With a feed-in tariff, the price for renewable energy is regulated and the market determines the volume, whereas the opposite is true for a quota, cap or renewable energy portfolio scheme, where the market determines price and the volume of renewable energy is legislated.
Legislating the volume of renewable energy with a quota or portfolio system actually impedes its full development since there is no incentive to expand beyond the mandated quota. There is no such barrier with a feed-in tariff as constructed under the EEG.
The EEG is not a subsidy. It sustains itself from investment from the private sector. By guaranteeing access to the market and set price for a known period of time for renewable energy producers, the EEG is instrumental for the past success and continued optimism for expansion of renewable energy in Germany.
Fell calls renewable energy a “costless” primary energy source – the wind blows, the sun shines, and the water flows. Unlike fossil energy sources, which must be found, extracted, transported and burned, renewable energy has only technology and financing costs associated with its production. Those costs come to an annual investment of €3.2 billion annually, a fraction of the €17 billion in savings the EEG created through reduced fuel purchases and external costs for fossil and nuclear energy in 2008 (Germany passed the Nuclear Exit Law in the 1980’s mandating no new nuclear plants and the decommissioning of all existing plants by 2025 – the law remains in force today despite increased pressure to allow existing nuclear plants to remain in operation to help meet emissions reduction targets.)
On the model of PC’s and cell phones
The power and speed inside the computer from which I write this post was unthinkable twenty years ago; uttering the word “blog” was talking gibberish. Thanks to Moore’s Law, almost the opposite is now true – to not have a computer with at least the speed and power of a 2-year-old iMac is unthinkable, especially for a “blogger.” What seemed impossible or at least unlikely then has become expected and commonplace now.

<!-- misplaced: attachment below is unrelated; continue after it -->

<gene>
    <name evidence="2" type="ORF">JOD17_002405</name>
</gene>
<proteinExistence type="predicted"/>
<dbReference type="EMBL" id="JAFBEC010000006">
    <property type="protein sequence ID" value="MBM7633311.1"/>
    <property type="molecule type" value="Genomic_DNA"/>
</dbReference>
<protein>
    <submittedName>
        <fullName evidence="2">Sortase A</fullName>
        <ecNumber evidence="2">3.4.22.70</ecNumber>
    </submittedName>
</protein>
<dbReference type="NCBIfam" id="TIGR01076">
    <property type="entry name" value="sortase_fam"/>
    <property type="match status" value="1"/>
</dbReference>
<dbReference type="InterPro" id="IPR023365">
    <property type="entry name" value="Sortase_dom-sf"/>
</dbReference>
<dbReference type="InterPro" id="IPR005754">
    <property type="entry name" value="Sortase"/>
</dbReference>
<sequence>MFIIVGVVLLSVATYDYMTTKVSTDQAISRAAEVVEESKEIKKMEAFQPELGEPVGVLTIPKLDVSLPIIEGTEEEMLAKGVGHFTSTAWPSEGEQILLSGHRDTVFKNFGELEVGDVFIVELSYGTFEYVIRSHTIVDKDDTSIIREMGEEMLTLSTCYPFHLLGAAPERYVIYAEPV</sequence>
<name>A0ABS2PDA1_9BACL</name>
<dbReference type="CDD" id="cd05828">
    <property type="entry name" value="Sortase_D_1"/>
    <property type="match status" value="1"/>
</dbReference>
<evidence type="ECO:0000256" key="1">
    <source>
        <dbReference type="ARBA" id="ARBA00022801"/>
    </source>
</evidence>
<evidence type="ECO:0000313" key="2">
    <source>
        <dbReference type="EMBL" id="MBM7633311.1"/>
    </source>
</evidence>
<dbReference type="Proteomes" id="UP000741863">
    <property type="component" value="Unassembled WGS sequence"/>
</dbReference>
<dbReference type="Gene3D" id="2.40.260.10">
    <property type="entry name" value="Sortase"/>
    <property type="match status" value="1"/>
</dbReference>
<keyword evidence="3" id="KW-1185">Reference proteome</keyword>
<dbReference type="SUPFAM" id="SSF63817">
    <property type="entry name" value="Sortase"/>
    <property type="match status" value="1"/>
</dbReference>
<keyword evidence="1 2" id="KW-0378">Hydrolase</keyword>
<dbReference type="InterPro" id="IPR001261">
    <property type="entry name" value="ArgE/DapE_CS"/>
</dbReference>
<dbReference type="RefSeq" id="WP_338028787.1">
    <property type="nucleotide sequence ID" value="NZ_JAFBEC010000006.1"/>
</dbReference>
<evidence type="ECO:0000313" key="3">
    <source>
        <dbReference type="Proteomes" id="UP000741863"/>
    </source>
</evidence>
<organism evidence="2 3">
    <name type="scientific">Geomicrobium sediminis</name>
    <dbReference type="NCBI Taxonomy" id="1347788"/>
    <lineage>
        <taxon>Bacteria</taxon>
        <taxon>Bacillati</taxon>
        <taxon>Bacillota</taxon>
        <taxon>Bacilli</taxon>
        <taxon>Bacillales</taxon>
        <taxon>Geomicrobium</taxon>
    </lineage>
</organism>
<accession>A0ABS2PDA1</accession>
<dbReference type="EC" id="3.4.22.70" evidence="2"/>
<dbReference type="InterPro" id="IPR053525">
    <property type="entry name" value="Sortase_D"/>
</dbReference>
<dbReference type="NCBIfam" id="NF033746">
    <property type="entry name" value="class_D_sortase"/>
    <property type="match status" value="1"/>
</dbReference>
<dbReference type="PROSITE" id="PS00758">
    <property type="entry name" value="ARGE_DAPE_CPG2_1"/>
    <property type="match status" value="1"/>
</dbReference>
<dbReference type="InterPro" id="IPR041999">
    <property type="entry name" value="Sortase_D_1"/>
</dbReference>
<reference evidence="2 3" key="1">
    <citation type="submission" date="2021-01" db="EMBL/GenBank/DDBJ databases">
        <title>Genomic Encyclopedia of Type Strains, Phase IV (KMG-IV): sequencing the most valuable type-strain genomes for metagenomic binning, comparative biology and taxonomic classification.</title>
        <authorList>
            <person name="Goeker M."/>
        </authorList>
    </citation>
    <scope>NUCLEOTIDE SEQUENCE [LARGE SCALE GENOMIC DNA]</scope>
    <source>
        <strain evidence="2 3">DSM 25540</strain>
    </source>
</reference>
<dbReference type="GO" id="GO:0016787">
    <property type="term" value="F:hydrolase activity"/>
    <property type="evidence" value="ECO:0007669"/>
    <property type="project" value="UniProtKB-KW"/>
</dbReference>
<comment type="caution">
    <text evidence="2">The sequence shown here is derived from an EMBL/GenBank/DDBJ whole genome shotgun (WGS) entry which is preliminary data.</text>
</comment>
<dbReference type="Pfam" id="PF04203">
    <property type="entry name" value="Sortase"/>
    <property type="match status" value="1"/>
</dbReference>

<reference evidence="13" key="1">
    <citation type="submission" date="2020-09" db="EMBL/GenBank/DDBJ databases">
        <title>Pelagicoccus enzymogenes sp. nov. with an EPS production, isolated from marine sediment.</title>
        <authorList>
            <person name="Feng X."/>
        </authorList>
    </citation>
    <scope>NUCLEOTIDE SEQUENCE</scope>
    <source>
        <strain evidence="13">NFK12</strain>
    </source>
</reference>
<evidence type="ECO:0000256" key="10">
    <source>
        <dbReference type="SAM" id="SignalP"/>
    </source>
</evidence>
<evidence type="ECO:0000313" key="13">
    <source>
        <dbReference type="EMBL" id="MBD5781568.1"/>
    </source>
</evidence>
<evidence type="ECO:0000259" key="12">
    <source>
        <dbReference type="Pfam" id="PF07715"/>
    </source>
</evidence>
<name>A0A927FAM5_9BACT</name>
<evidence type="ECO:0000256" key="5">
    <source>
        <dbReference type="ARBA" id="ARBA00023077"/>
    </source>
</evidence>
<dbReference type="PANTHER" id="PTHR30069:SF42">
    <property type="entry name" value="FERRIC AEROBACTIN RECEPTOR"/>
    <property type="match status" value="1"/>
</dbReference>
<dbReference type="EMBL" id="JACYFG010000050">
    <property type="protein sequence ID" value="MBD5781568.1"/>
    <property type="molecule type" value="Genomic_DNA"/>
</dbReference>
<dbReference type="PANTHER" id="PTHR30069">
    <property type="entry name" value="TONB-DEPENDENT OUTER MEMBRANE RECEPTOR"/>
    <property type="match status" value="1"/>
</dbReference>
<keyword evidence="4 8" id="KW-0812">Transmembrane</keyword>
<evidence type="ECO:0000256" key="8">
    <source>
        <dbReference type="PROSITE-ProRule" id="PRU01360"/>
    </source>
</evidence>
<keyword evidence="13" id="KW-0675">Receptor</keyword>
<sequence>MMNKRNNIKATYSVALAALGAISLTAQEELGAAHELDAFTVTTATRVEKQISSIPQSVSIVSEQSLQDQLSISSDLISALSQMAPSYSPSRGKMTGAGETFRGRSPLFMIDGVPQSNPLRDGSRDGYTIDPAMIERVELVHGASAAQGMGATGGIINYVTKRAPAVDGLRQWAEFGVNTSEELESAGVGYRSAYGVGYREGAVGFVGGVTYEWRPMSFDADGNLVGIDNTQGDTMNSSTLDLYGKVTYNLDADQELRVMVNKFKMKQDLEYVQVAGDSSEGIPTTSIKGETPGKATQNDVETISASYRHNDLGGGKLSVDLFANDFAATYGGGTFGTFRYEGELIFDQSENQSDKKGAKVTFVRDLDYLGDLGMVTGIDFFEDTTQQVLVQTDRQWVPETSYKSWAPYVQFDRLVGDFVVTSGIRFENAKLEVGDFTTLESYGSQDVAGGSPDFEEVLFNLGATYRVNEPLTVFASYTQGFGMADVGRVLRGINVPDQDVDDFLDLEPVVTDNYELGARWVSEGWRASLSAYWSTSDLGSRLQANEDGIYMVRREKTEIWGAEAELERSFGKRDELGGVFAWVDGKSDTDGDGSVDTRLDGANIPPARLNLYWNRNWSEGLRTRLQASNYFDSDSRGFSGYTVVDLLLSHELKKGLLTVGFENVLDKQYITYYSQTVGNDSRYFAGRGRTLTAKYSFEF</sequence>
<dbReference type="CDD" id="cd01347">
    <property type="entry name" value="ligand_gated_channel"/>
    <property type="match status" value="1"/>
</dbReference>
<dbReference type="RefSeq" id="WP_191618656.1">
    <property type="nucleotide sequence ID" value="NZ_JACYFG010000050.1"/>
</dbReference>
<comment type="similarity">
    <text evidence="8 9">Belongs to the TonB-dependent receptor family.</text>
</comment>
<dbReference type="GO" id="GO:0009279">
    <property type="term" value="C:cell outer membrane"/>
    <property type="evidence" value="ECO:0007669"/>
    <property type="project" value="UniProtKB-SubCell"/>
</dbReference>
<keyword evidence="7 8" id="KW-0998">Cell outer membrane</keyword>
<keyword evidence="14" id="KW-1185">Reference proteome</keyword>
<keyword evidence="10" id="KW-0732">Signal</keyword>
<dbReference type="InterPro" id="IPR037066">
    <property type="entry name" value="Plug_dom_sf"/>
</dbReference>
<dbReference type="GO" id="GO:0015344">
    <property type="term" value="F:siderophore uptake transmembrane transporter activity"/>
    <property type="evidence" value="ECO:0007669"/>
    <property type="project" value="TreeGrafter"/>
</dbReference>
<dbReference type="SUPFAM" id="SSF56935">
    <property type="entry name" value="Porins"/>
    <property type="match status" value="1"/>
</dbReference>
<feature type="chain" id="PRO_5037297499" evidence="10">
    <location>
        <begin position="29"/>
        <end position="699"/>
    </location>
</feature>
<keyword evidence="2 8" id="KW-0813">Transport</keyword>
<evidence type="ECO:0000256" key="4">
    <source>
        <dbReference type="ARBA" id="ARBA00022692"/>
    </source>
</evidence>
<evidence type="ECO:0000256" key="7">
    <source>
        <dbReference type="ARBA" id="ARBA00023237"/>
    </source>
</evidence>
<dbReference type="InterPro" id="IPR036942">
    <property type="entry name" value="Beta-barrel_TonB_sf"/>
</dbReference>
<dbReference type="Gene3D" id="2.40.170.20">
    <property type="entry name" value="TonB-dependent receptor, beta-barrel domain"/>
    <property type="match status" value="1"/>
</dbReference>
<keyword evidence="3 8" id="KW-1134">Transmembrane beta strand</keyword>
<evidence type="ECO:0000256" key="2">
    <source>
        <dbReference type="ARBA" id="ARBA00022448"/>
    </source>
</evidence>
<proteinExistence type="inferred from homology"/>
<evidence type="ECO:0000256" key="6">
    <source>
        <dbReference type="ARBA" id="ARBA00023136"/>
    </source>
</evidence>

When all subsidies are eliminated from the production of fossil fuels, and all barriers removed from the expansion of renewable energy, Fell believes a similar version of Moore’s Law will kick in, leading to exponential growth both in clean technology and cleantech jobs.
“With the right framework,” says Fell, in twenty years Germany can “replace fossil energy with renewables” and “rebuild the energy infrastructure and grid.”
The end of the carbon age
We are at a unique time in human history. It is difficult to see beyond our limited perspective, beyond our immediate circumstance into a world transformed. Nonetheless, these are the times in which we now live. In a few short decades our world will be not be what it is today. Despite how much we may wish otherwise, we live at the end of the carbon age.
Economically, environmentally, and for the sake of national and global security, rapid deployment of renewable energy is the only reasonable course of action. For Mr. Fell, pursuing any strategy involving carbon-based technology or policy is ultimately a waste of time (time that we don’t have to waste). Carbon capture and storage is unreliable and leads to problems similar to those with nuclear energy – the inability to guarantee that our waste doesn’t pollute the lives of future generations. Even focusing too much on emissions trading diverts from the task at hand.
For Fell and his colleagues in the Green Party, there is no effective remediation of climate change with fossil fuels, no possibility for long-term international security, and no economic chance for a sustainable future. The solution rests squarely on a new world order, a new energy economy, and a low-carbon society. It’s not the first time humanity has faced a transformative shift based on its energy culture, but this time the challenge is certainly the most important and far-reaching. Getting it wrong is not an option.
With those sentiments firmly planted in our minds, Mr. Fell left our small group of writers and journalists, climbed onto his bicycle, and headed off into the gray, misty Berlin morning toward the Reichstag to continue his work in the German Parliament.
Image Credit: Tom Schueneman